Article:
BBC One Orders ‘Common’ TV Movie From ‘Accused’ Scribe Jimmy McGovern

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BBC One has ordered a new 90 minute TV movie titled Common. Penned by Accused scribe Jimmy McGovern, the film will explore the potential injustice of the Joint Enterprise or Common Purpose law.

Common follows four young men who, in sheer panic, quickly flee from the scene of a fatal stabbing. The drama focuses on how the so callled Joint Enterprise or Common Purpose law (a 300 year old law which forms the basis of the felony murder statute in the US) suggests that the prosecution do not need to prove that the defendant knew that a violent crime was about to occur, the fact that they had knowledge or foresight of another person’s intent, or were present and failed to stop it. The lives of theses four young men, the lives of those they love and the lives of the victim’s family will never be the same again. The one off drama is being produced by LA Productions with Poly Hill, Colin McKeown and Jimmy McGovern serving as executive producers. Casting is currently underway and the film will enter production in 2013.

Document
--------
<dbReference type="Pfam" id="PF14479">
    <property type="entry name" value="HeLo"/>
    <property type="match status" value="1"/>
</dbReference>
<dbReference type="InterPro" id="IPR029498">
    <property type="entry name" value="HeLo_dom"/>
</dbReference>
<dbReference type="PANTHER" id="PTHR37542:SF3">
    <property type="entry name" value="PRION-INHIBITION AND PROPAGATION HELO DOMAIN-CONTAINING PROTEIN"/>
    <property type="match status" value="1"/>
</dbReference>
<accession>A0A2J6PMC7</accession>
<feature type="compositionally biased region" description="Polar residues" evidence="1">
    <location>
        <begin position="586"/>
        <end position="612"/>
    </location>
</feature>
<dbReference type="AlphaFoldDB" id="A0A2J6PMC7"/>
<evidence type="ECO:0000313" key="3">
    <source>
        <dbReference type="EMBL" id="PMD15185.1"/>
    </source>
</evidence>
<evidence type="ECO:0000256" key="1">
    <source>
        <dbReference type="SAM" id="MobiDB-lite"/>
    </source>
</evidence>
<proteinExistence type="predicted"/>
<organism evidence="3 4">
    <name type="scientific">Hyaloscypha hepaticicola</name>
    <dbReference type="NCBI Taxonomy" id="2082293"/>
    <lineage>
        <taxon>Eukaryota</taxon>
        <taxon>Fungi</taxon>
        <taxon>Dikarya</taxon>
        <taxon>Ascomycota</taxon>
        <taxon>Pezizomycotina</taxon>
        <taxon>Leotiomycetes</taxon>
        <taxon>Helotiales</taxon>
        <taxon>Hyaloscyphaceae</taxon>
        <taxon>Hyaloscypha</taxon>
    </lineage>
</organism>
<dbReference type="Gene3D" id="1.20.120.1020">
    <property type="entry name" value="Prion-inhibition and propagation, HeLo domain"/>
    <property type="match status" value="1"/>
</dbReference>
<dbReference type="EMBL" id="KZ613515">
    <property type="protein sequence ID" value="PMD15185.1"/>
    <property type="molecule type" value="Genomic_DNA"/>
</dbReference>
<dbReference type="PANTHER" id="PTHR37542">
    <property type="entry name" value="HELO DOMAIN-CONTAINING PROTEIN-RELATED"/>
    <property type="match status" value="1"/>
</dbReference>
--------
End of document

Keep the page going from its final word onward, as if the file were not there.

Speaking of Common, Ben Stephenson, Controller of BBC Drama Commissioning, said: “Common is an ambitious and controversial film by award-winning writer Jimmy McGovern. Much in the same way as Hillsborough and Sunday, he wanted to write this film after talking to the families of those directly affected by the joint enterprise law.  We believe it is right for the BBC to give writers such as Jimmy an opportunity to tell a story like this, and to allow the audience to make up their own minds about it.”

While Jimmy McGovern added: “Joint Enterprise was first used in Britain’s courts a few hundred years ago. It was designed to stop the aristocracy duelling. If one duelist killed another then all involved in that duel (the seconds and the surgeons) were charged with murder. It worked. Britain’s aristocrats stopped duelling. Now the law is being used against Britain’s youth. If someone dies in a fight and you’re involved in any way whatsoever, you could find yourself charged with murder. And, if you do, Heaven help you because the burden of proof required in joint enterprise cases is frighteningly low.”